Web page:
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The Biweekly Catch

September 2009, F&I and Showroom - Feature

by David Robertson

In theory, the biweekly finance option — a concept made feasible by technology — provides a convenient and dollar-saving benefit to the car buyer, but it is not a cure-all. It yields excellent benefits in some situations, moderate advantages in others, and no appreciable benefit in still other scenarios. A F&I practitioner who doesn’t know when and how these benefits manifest themselves may inadvertently make misleading statements in pitching the product — statements that can’t be substantiated if challenged in court.

The first step in mastering any product is to get a clear picture of what it is you’re actually selling. To start with, you need to know if you’re pitching a bona fide biweekly payment plan (See sidebar on page 18). Most of the biweekly products dealers are pitching these days are essentially a bill-paying service restricted to withdrawing car-payment money from a customer’s checking account twice a month.

If the service is capable of making payments electronically, the funds collected may be transferred biweekly, with a few lenders making multiple monthly postings to the customers’ accounts. However, the majority of the payments are paid monthly on the agreed-to dates and for the full amounts as recorded on the installment sale agreements. Incidentally, if there isn’t enough money in the customer’s checking account to cover the withdrawal, the service is under no obligation to make the payment.

The Biweekly Claim

Since 52 weeks in the year equates to 26 biweekly installments, as opposed to 12 monthly payments, under these plans the equivalent of one additional payment (normally two half payments paid to principle) is collected and tendered every 12 months. As currently configured, the biweekly plans do not provide customers with any advantages they otherwise couldn’t obtain for themselves without the additional cost.

However, the advantage of bill-paying biweekly services is that they are brought to the customer’s attention at the point in the vehicle acquisition process when the benefits can be employed to their full advantage. The savings inherent in the process can be used to include the retail price of a vehicle service contract in the amount financed with little or no increase in the monthly payments. Among the other options, the customer may elect to maintain the same amount financed and pay off the installment sale agreement before the scheduled last payment, which allows him or her to enjoy a reduction in the finance charge.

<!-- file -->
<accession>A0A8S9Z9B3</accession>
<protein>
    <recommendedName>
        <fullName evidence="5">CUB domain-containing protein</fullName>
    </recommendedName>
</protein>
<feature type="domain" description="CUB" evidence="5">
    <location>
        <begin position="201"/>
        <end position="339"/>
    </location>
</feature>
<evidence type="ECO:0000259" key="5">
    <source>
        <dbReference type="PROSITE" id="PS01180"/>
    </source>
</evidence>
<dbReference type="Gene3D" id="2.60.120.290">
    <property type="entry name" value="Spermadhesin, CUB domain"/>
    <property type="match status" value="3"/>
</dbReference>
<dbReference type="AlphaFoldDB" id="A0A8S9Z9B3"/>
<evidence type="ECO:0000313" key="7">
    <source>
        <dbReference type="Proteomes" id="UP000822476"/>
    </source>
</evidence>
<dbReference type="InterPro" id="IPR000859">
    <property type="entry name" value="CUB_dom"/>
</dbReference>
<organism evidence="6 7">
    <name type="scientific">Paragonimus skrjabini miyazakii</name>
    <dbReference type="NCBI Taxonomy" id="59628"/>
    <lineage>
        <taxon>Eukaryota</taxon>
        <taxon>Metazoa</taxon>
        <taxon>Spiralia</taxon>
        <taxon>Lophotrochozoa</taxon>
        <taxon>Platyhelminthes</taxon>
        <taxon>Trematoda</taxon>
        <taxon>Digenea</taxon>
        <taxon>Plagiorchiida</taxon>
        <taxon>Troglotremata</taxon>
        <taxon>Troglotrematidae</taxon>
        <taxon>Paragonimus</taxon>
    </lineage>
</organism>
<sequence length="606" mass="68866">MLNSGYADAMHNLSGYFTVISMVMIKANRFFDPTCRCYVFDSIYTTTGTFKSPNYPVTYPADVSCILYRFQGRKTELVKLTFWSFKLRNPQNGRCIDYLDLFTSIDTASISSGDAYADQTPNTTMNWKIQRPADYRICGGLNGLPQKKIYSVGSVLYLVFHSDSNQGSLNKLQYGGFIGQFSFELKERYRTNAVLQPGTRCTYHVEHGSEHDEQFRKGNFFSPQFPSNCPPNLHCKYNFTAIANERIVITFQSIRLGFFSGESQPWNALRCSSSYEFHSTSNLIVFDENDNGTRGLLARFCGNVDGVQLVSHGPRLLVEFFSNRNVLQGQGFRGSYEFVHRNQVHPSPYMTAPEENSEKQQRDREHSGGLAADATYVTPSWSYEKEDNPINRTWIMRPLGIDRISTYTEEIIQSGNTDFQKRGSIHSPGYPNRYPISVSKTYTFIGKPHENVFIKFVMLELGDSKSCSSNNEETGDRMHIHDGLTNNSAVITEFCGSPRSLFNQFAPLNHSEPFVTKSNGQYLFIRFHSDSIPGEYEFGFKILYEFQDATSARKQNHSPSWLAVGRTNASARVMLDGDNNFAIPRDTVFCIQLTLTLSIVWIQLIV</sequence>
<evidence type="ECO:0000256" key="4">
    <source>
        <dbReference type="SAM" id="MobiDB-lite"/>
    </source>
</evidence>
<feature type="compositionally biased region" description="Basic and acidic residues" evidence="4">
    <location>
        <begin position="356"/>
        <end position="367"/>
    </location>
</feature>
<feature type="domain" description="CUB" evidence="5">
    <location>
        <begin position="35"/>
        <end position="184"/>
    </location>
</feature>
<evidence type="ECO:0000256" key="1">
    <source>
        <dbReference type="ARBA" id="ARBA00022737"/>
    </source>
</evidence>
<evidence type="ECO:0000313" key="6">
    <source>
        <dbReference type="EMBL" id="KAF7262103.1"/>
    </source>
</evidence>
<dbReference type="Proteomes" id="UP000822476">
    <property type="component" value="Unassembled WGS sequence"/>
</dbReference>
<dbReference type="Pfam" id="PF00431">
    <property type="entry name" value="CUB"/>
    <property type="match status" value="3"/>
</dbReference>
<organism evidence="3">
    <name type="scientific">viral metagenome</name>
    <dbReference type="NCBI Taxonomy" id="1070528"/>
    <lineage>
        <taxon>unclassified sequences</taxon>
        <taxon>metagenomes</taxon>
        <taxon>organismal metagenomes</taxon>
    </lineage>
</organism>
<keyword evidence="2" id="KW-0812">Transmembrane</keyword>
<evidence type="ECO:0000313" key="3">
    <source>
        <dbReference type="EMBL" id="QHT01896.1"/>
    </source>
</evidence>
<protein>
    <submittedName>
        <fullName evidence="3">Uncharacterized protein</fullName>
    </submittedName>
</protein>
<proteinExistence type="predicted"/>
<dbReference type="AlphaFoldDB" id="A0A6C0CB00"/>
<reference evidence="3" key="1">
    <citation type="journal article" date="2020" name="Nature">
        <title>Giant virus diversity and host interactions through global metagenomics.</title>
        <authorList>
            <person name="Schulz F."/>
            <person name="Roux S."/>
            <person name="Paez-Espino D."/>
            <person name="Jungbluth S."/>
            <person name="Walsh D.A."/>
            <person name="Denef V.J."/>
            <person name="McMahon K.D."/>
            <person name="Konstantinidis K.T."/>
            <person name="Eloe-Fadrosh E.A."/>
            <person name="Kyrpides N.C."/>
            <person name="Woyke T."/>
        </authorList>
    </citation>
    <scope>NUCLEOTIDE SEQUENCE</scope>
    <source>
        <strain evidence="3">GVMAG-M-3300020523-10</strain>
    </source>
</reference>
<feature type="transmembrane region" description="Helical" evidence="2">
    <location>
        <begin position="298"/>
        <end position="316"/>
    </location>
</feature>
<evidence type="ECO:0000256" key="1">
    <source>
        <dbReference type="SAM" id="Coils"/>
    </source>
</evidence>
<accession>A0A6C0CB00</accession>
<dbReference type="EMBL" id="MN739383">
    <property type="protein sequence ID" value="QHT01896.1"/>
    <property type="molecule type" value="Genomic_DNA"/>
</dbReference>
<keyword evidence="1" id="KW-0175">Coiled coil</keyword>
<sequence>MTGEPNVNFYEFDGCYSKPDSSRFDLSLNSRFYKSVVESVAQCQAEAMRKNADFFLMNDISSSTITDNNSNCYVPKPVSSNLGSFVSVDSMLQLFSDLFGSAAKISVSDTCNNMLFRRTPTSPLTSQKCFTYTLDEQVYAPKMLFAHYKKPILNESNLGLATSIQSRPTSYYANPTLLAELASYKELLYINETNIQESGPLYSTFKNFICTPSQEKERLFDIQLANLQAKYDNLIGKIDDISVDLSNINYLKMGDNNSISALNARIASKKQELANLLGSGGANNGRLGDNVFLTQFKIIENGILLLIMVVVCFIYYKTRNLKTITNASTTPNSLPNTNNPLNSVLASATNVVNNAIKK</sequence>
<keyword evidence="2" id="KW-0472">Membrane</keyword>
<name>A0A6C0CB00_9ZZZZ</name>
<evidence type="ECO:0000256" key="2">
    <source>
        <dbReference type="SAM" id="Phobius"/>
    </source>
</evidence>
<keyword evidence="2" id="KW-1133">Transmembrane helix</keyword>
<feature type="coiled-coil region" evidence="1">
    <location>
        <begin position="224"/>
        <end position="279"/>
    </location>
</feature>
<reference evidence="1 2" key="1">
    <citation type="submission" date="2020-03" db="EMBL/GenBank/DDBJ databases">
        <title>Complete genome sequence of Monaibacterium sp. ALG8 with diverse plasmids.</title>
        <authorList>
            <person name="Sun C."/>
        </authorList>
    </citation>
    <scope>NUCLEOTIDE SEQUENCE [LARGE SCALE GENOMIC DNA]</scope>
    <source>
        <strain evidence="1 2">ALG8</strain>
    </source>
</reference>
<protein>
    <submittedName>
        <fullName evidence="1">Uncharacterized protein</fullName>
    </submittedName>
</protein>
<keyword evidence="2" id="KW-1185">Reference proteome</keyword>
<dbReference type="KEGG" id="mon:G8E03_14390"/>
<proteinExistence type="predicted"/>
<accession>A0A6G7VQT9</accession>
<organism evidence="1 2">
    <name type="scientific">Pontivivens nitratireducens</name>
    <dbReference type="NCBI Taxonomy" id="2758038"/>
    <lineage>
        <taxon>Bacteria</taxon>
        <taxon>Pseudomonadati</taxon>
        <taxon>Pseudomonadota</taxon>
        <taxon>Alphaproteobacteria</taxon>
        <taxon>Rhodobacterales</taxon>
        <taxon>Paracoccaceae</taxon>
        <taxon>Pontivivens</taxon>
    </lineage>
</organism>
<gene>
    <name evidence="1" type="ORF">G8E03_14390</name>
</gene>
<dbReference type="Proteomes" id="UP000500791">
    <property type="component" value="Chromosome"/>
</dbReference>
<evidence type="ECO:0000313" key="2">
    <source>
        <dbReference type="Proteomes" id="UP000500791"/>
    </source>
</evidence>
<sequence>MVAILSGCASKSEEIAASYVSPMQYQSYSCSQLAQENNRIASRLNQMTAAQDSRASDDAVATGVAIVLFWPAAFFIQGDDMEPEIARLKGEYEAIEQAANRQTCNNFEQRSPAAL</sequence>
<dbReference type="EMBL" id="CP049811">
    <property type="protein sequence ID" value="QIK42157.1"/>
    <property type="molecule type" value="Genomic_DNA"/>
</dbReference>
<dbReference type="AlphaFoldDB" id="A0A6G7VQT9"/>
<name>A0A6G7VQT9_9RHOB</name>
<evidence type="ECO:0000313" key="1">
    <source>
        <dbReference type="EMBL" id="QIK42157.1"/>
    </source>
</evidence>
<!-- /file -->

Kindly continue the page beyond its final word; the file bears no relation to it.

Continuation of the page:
The costs associated with the plans are reasonable. Depending on the offering, the up-front cost of the service is deducted from the first principle payment, with most charging biweekly payment processing fees. It is also reasonable that the dealer and the program administrator assess a charge and make a profit for providing, on the customer’s behalf, a service of benefit to that customer.

Making the Pitch

When it comes to pitching the biweekly payment service option, you have to be careful. The risk lies in offering assessments of the projected amount the customer will save, or the circumstances under which savings will accrue.

For example, a finance deal with a low annual percentage rate yields little, if any, savings to the customer. Once the total cost of the program is taken into account, it might cost the customer more money than it was purported to save. And, under some circumstances, the biweekly method will reduce negative equity, but by how much? Is it an appreciable amount? Most importantly, will the actual benefit be an amount anywhere close to what the customer was led to believe when the program was pitched?

The better plans disclose the projected savings in documents provided to the customer. And all plans should be capable of generating amortization tables that quantify how the savings or benefits will accrue. In addition to using the benefits chart as the basis of the pitch, prudence dictates that copies of the chart, or similar deal-specific savings representations, should be initialed by the F&I person and the customer, placed in the deal jacket and included in the biweekly plan documents.

An earnest — but overzealous — F&I person pitching a biweekly plan to a financially naïve customer with selective hearing is a recipe for disaster. A presentation based on published, deal-specific numbers will help keep the pitch on point and the customer’s expectations in check.

David N. Robertson is the executive director of the Association of Finance & Insurance Professionals, an organization he co-founded in 1989 to support the in-dealership F&I process. He can be reached at

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